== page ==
Unlike the Palestinian Authority leadership, Bishara opposes establishing a “right of return” for all those claiming descent from the 1948 wave of Palestinian refugees. Rather than hope for the literal obliteration of Israel, the nonnegotiable demand of most Palestinian militants, Bishara accepts Israel on the grounds that though “born illegitimately,” the Zionist project has “created a nationality of Hebrew Jews. And therefore their right to self-determination has to be taken into account.” At the same time, he believes Israel ought to become a “state for all its citizens,” an implicit rejection of the Law of Return, the foundational premise of Jewish self-determination. In essence, Bishara is calling for a binational solution, not unlike that associated historically with Martin Buber and more recently with Edward Said.

Presented as a kind of civil rights agenda, a broadening of Israeli inclusion not unlike that which embraced the Sephardim, this has an obvious appeal, particularly for Americans. After all, the fantasy of the U.S. as a “creedal nation,” a country united by liberal-democratic principles rather than, say, the hegemony of English along with widespread adherence to Christian or at least quasi-Christian norms, runs deep. If binationalism is fundamentally about rooting out “discriminatory Israeli land and housing policies,” as Lama Abu-Odeh of Georgetown argues, who can possibly object? Isn’t this directly analogous to U.S. civil rights struggles? This is where “the sweet taste of victory comes in.” In the U.S. context, sweet victories included the passage of key legislation; for Bishara, champion of civil rights—a man described as Israel’s Nelson Mandela—“the sweet taste of victory” involves guerrilla violence, and worse.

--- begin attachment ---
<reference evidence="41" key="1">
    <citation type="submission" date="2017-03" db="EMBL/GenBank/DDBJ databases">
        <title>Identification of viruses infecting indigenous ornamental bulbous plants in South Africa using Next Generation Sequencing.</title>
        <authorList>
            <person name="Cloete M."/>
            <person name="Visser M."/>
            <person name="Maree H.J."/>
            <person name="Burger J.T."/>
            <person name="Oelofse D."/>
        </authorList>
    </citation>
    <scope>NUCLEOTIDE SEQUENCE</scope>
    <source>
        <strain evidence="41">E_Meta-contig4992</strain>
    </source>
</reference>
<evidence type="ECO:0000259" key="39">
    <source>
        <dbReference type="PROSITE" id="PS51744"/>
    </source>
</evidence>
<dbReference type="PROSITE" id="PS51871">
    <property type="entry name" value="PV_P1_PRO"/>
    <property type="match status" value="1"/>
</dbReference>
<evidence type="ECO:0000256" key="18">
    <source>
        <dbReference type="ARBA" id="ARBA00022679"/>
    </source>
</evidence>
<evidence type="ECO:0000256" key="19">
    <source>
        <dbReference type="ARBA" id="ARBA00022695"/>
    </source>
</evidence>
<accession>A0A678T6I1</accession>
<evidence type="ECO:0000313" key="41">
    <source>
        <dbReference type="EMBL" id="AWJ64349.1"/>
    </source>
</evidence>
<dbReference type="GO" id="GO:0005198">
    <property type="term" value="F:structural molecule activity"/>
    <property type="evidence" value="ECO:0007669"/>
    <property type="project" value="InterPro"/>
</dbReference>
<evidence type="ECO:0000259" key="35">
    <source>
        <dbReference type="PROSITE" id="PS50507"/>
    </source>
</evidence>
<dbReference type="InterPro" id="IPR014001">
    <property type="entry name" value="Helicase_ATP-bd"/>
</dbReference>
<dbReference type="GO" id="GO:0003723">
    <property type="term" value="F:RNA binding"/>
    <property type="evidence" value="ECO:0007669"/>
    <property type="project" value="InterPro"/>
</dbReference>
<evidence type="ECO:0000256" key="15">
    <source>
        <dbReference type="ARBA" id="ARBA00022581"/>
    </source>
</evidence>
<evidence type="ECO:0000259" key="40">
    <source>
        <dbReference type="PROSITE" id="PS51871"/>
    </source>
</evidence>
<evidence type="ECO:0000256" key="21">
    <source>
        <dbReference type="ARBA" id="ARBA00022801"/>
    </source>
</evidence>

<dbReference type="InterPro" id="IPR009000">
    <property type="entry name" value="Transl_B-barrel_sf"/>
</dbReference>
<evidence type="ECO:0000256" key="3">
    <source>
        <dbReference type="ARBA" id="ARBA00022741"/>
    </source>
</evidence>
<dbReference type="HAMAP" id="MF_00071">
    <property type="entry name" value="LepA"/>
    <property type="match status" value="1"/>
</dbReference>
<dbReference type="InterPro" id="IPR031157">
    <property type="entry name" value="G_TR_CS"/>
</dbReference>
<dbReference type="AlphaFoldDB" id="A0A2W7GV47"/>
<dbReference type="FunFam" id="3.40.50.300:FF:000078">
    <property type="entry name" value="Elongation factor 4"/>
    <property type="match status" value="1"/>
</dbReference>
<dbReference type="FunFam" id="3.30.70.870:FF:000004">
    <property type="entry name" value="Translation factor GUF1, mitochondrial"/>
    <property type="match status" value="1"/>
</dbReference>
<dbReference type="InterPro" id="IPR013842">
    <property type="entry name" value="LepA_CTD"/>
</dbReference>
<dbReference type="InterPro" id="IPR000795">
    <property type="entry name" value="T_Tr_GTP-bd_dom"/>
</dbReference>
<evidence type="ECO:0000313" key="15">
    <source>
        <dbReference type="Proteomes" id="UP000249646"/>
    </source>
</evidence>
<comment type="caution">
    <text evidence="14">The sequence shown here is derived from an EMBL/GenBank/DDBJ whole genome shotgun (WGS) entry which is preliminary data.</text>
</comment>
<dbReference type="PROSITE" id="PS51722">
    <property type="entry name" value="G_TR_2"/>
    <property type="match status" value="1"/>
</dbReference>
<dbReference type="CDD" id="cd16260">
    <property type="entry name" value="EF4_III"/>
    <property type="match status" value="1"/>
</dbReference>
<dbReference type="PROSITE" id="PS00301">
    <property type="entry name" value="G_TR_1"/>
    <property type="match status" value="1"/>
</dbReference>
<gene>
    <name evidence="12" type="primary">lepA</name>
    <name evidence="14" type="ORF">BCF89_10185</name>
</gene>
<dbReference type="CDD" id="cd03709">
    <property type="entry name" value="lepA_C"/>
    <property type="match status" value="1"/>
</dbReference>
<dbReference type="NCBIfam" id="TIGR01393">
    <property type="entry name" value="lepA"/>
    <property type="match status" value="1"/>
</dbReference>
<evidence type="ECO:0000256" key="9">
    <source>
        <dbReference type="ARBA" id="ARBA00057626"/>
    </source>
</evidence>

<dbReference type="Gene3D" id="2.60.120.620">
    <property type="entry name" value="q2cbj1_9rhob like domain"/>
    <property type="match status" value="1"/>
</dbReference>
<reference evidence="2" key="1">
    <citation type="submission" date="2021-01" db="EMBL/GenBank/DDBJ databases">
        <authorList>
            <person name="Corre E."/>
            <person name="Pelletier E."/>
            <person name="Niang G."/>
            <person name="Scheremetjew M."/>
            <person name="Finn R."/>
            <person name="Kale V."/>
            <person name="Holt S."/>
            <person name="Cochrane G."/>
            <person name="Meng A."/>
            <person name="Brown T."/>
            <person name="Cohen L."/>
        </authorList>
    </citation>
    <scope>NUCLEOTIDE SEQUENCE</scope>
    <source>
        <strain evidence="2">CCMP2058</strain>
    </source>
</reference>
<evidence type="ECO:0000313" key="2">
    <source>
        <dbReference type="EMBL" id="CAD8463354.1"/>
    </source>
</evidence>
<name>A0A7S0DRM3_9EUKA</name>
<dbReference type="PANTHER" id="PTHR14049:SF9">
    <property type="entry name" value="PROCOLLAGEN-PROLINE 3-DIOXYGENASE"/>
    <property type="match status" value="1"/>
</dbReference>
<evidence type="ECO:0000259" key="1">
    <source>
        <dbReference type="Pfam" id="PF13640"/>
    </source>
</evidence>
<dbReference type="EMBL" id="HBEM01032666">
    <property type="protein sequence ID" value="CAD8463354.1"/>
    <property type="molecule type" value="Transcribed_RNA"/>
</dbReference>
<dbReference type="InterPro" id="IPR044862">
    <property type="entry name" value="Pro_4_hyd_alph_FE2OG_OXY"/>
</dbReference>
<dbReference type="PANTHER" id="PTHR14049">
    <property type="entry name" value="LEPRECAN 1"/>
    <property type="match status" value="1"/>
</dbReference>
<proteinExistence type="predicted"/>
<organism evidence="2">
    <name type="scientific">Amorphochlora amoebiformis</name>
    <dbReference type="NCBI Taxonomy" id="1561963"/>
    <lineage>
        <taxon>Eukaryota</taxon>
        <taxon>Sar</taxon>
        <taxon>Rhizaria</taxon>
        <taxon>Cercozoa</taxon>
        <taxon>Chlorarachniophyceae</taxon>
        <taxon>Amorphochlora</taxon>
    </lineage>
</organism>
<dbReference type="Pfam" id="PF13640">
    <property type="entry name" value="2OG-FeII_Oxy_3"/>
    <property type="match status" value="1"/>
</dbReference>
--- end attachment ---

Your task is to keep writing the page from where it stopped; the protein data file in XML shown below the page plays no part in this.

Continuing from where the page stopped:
For Rousseau, the task of the political theorist is to reconcile “men as they are and institutions as they might be”; in designing common institutions, aspirations must be tempered by a recognition of human limitations, including human hatreds. Had the logic of linguistic nationality prevailed, the assimilated Jews of central Europe would have had no need for a Jewish State; similarly, had the common hope for a common peaceful future been enough to prevent the Palestinian leadership from sowing and exacerbating anti-Semitic hatred, there would be no need for an institutionalized defense of the Jewish majority, for a militarized Israel unwillingly policing violent P.A. fiefdoms. This is not to suggest that Israel has been unimpeachable—far from it. But it is hard to deny that Israel has made good faith efforts that have not been reciprocated by radical the Palestinian leadership on both sides of the Green Line. Arab students in Israel ought to learn Hebrew long before high school, as is the case now; similarly, Jewish students ought to learn Arabic at a young age. Persistent economic inequalities can be alleviated through serious interventions. Integration needn’t mean marginalization, as Bishara has argued. All of these steps should be taken. For now, though, as long as the partisans of binationalism—like Bishara—are also the partisans of violence, Israelis and friends of the Israelis must resist its siren song.


Reihan Salam, Harvard Class of 2001, is a researcher-reporter for The New Republic.


This Issue

HIR Notebook
Compiled by the editors

What Many Liberals Can't See Arthur Hertzberg

The Costs of U.S. Aid to Israel
Daniel Feith

Reviving Religious Zionism
Daniel Shoag

Hudna-winked: How Hamas Fooled the Media
Adam Levine

HIR Book Review - Illegal Construction: a Legal Deconstruction
Max Davis

Security Fences Make Good Neighbors
Eric Trager

The State of the Jewish State
An Interview with Efraim Karsh